Live from Cannes, a new guest post from the head of remix format company MXP4, who notably just spoke on MidemNet’s mobile apps panel… As Serviant suggests, “why not engage fans by encouraging more remixes (in the album or single app itself) and then sell those remixes?”

With the advent of online gaming, the gaming industry successfully created a new user experience that in turn reinvented the industry. With the 3D-movie audience experience, the film industry is similarly seeing new life. What user experience can the music industry introduce? While audio streaming and digital downloads are healthy, they’re not yet creating the excitement that drives new levels of fan engagement.

The discussion of increasing fan engagement and revenues generally focuses on the distribution and selling of digital tracks. But what about the album experience? No, I’m not talking about simply bundling songs. I’m talking about how we used to buy an LP to sit and engage with the music. Everything about a well-produced album contributed more toward an immersive experience than one single track could provide – from the cover art to the collection of related songs to the liner notes that you read while listening the music. It was a pretty good business.

But why not go further? By breaking the mindset of an album as simply a bundle of songs, we can create an entirely new album format that provides a far more immersive, engaging and creative experience than fans ever had with an analog LP or a digital single.

For example, with today’s technology, an album can bundle various types of artwork, videos, liner notes and songs. If we take it to the next level and treat these albums as live apps instead of just static files, we can add even more to the user experience – we can update them to provide the latest concert dates, remixes and so on. Even the actual music style can be personalized to the listener – so the electronica fan and acoustic fan can buy the same album, but listen to the music style that is more in line with their respective tastes.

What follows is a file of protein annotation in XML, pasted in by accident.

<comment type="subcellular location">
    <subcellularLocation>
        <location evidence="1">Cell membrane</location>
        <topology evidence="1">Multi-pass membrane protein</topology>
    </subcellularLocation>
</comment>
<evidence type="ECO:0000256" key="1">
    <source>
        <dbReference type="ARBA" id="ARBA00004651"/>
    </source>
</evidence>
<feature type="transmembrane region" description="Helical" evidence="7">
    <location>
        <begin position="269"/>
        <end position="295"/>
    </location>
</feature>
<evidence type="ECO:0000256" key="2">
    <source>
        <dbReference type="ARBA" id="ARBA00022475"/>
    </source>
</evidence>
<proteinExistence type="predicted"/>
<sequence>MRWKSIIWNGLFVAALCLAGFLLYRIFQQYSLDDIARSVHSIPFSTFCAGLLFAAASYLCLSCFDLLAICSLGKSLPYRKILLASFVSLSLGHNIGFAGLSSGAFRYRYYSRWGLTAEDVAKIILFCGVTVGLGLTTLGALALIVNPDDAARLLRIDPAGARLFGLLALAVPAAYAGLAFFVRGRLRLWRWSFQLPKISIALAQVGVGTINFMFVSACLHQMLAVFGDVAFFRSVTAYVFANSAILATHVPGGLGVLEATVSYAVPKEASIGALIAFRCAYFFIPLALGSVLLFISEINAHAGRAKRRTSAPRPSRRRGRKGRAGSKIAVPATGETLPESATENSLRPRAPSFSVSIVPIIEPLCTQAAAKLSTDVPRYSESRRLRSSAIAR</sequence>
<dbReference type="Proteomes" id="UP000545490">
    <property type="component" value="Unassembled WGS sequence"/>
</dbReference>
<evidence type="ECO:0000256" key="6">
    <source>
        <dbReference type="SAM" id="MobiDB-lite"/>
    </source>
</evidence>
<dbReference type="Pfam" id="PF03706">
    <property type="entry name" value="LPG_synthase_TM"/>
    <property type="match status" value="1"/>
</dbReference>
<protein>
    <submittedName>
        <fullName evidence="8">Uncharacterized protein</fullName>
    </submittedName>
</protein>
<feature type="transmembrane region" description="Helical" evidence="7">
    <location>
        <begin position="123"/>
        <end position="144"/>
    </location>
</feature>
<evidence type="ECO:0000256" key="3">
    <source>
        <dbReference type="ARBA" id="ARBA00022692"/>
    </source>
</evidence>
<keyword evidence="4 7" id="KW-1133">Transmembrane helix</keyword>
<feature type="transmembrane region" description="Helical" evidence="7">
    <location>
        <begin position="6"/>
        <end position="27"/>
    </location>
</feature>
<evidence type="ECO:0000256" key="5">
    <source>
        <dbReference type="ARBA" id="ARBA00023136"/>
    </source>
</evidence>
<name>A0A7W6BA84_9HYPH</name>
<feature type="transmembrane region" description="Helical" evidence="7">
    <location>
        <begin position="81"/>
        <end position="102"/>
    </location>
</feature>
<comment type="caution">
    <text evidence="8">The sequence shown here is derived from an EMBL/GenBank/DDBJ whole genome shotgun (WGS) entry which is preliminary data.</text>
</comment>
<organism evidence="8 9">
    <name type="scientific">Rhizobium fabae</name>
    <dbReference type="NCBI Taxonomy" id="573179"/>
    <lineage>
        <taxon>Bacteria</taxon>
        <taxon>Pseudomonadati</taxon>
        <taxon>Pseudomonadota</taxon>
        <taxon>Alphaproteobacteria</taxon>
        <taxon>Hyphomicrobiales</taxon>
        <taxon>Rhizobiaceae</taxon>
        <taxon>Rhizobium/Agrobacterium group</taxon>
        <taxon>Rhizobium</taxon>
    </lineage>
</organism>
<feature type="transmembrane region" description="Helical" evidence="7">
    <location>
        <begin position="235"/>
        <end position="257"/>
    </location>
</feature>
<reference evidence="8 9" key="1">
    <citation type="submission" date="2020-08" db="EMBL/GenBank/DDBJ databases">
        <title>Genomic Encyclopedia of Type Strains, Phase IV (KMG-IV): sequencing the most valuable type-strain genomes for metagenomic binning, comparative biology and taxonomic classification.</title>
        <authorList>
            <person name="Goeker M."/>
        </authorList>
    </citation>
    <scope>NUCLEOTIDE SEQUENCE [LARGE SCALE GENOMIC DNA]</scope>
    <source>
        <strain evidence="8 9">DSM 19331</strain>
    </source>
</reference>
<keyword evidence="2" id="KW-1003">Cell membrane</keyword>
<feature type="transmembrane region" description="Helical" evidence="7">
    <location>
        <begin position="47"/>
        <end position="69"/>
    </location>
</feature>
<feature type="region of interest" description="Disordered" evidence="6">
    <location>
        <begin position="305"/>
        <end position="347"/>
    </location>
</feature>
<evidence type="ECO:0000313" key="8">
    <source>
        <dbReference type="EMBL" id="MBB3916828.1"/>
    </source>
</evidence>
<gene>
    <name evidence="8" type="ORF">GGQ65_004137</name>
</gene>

More than just generating album sales, album app technology can generate post-album sales. The mashup and remix movements have already demonstrated that today’s consumer loves to engage with artists by taking their music and creating new versions for themselves and their friends. So why not engage fans by encouraging more remixes (in the album or single app itself) and then sell those remixes?

With the introduction of the album app, you are offered an immersive experience completely impossible with an analog LP. Just think, when the next hot band comes out, you purchase their album app for your home entertainment system or mobile device. You can then listen to music according to your taste, watch videos, read liner notes, get concert updates, send mashups to your friends and get new versions of songs. It’s a far more engaging experience than the analog LP could ever provide.

These are just a few ideas of how the music industry can create a new user experience to reinvent the industry and some examples of how the immersive experience of an album – along with the premium pricing power that goes with – can help the recording industry become stronger than ever. I would be interested in hearing your thoughts.

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  1. I like to think of it as the booklet that came inside CDs that had photos, merch advertising, and song lyrics. The big difference here would be that the app would continually update all of those sections with new content.
    This idea could really take flight quickly, especially once artists have a service that compiles this for them. A good business idea there.

  2. As evidenced by the success of deluxe album versions, many fans want and are willing to pay more for a richer music experience and connection to the artists they love.
    Like many other industries, the recorded music industry must innovate its way out of the current situation if it is to prevail. I think that album apps are an innovative idea, and a fresh detour from the age-old transactional approaches to at seek to sell more tracks.
    By creating more value in the music itself it can help to pave the way for additional revenue opportunities for artists and other related parties. In short, a relationship between fans and artists has value beyond a simple MP3 file, value that cannot be replicated by current peer to peer networks.
    As the industry experiments with new innovative methods, we will watch album apps with interest.

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